Border Patrol, for its part, returned the favor. It seems unlikely that Operation Lone Star would’ve ever gotten off the ground without the agency’s close cooperation. In May of 2022, DPS corporal Eric Michael Ortiz testified in a trespassing case for a migrant the department had arrested. Ortiz explained how much DPS leans on Border Patrol to carry out OLS. “In the beginning—and we still do this—but in the beginning we heavily relied on Border Patrol. A lot of work they do coincides with the work we do,” Ortiz testified. “So we leaned on the Border Patrol heavily to help teach us what to look for and how to track people down after they’re trespassing on the properties.”

But bad press soon ruined the partnership. Last summer, a DPS trooper blew the whistle on being ordered to push migrant children back into the Rio Grande, and images emerged of migrant families stuck in concertina wire, bleeding as they struggled to get out. Some once supportive border residents soured on Operation Lone Star as wire blocked them from accessing parts of their own towns.

Then, in the fall, right-wing media began to circulate videos of Border Patrol cutting down concertina wire that Texas had laid in Eagle Pass and aiding migrants stuck on the other side. A message spread in the conservative-media sphere: Border Patrol is helping illegal immigrants get into the country. 

Art Del Cueto, the vice president of the National Border Patrol Council—the deeply conservative and stridently anti-Biden union that represents agents—made it clear that wasn’t what was happening. “The reality of the law is that once they’re in the United States, they have to be taken into custody,” Del Cueto told NewsNation. “When those individuals reach the barbed wire, it is the job of the agents to detain them and protect them into custody. Now the agent ain’t gonna go through the barbed wire fence and get cut up and stuff. So the only recourse you have is to actually cut those pieces of [wire].” In other words: the only reason Border Patrol was cutting the wire was because it needed to get through to arrest migrants, who were already on U.S. soil. 

An image, though, is worth a thousand words, and as the videos stoked conservative outrage, Texas officials felt pressed to act. In October, Attorney General Ken Paxton sued the Biden administration, accusing the feds of unlawfully destroying state property. The lawsuit simmered in the federal legal system, going all the way to the Supreme Court. Though the case is ongoing, the Supreme Court recently removed a lower court’s injunction that prevented Border Patrol from cutting wire, indicating that a majority of justices sympathized with the feds.  

Then, two weeks ago, the Biden administration made a stunning accusation of its own. In a legal filing, U.S. solicitor general Elizabeth Prelogar claimed that on January 12, Mexican authorities alerted Border Patrol that three migrants had just died in the river and two others were in immediate distress. According to Prelogar, Border Patrol agents rushed to Shelby Park to try to access the river to perform a search and rescue. They were stopped. “Speaking through the closed gate, the [Texas] guardsmen refused to let the Acting Supervisor enter because they had been ordered not to allow Border Patrol access to the park,” Prelogar’s filing reads. Mexican authorities in an airboat managed to rescue the two struggling migrants as they attempted to swim back to the Mexican side of the river.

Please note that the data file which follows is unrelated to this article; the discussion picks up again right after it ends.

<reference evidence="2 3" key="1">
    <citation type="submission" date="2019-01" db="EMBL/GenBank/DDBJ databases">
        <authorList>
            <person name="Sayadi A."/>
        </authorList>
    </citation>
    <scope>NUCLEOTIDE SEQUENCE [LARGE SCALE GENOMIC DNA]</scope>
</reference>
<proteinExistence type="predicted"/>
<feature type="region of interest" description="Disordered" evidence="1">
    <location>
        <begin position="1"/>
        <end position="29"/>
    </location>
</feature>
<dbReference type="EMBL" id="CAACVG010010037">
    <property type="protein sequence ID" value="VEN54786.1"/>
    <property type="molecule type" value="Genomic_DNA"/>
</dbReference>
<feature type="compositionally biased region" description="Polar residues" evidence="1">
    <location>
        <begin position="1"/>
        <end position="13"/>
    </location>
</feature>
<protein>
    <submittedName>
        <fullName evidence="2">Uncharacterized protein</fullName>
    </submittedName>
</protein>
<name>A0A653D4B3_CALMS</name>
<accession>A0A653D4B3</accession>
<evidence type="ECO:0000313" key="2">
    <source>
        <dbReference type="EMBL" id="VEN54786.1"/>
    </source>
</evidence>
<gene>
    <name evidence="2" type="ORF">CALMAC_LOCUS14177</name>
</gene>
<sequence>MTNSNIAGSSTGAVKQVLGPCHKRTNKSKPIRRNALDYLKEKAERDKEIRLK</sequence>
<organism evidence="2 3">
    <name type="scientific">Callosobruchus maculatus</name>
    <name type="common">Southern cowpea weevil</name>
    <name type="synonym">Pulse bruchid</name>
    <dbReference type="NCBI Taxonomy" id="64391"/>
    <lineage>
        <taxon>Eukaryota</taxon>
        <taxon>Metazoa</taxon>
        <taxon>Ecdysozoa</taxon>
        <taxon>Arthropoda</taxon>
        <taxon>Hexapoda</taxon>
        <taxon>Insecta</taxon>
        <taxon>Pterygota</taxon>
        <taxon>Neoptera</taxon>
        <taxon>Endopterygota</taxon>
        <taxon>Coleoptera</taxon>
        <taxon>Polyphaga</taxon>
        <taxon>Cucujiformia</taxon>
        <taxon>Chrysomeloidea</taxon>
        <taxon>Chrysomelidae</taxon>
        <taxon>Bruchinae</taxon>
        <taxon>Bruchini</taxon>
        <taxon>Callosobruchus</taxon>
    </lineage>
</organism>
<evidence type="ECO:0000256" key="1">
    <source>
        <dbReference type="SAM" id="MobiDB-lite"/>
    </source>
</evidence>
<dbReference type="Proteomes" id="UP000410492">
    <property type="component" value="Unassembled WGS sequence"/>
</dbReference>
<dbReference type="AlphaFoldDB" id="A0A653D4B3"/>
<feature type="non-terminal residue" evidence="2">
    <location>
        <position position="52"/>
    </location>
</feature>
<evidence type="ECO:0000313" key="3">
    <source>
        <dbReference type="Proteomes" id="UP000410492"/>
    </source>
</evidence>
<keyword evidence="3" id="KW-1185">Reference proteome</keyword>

Prelogar seemed to imply that Texas would have been at fault if the migrants had drowned. “It is impossible to say what might have happened if Border Patrol had had its former access to the area—including through its surveillance trucks that assisted in monitoring the area,” she wrote.

Men tend not to react gently when you tacitly accuse them of manslaughter, and Abbott’s response has been understandably fierce. Rather than relent and allow Border Patrol access to Shelby Park, Abbott has doubled down, laying down even more wire and more barriers. Abbott has long had “states’ rights” at the center of his political identity, and his standoff with the feds has galvanized a secessionist-curious conservative base with his impression of Thomas Jefferson (or, less flatteringly, George Wallace). 

How is Border Patrol reacting to this? By all accounts, it’s angry—at a lot of different sources. In a long, unsigned blog post on Monday, the National Border Patrol Council leadership excoriated those accusing agents of breaking the law by cutting wire, or even of purposely allowing migrants to illegally cross into the United States. But the Border Patrol union leadership—which officially endorsed Trump in 2020—also sympathized with Texas. The state “is attempting to do what Border Patrol attemped [sic] to do up until this administration took over—deter unlawful entries, increase the likelihood of apprehension of those unlawfully entering, and redirect people to the ports of entry,” the post reads. “For this reason, the National Border Patrol Council supports Texas and its efforts to secure the border.”

Both state and federal forces seem eager to resume cooperating. But Abbott and Biden are unwilling to back down, willing instead to sacrifice a slightly more orderly, secure border to score political points.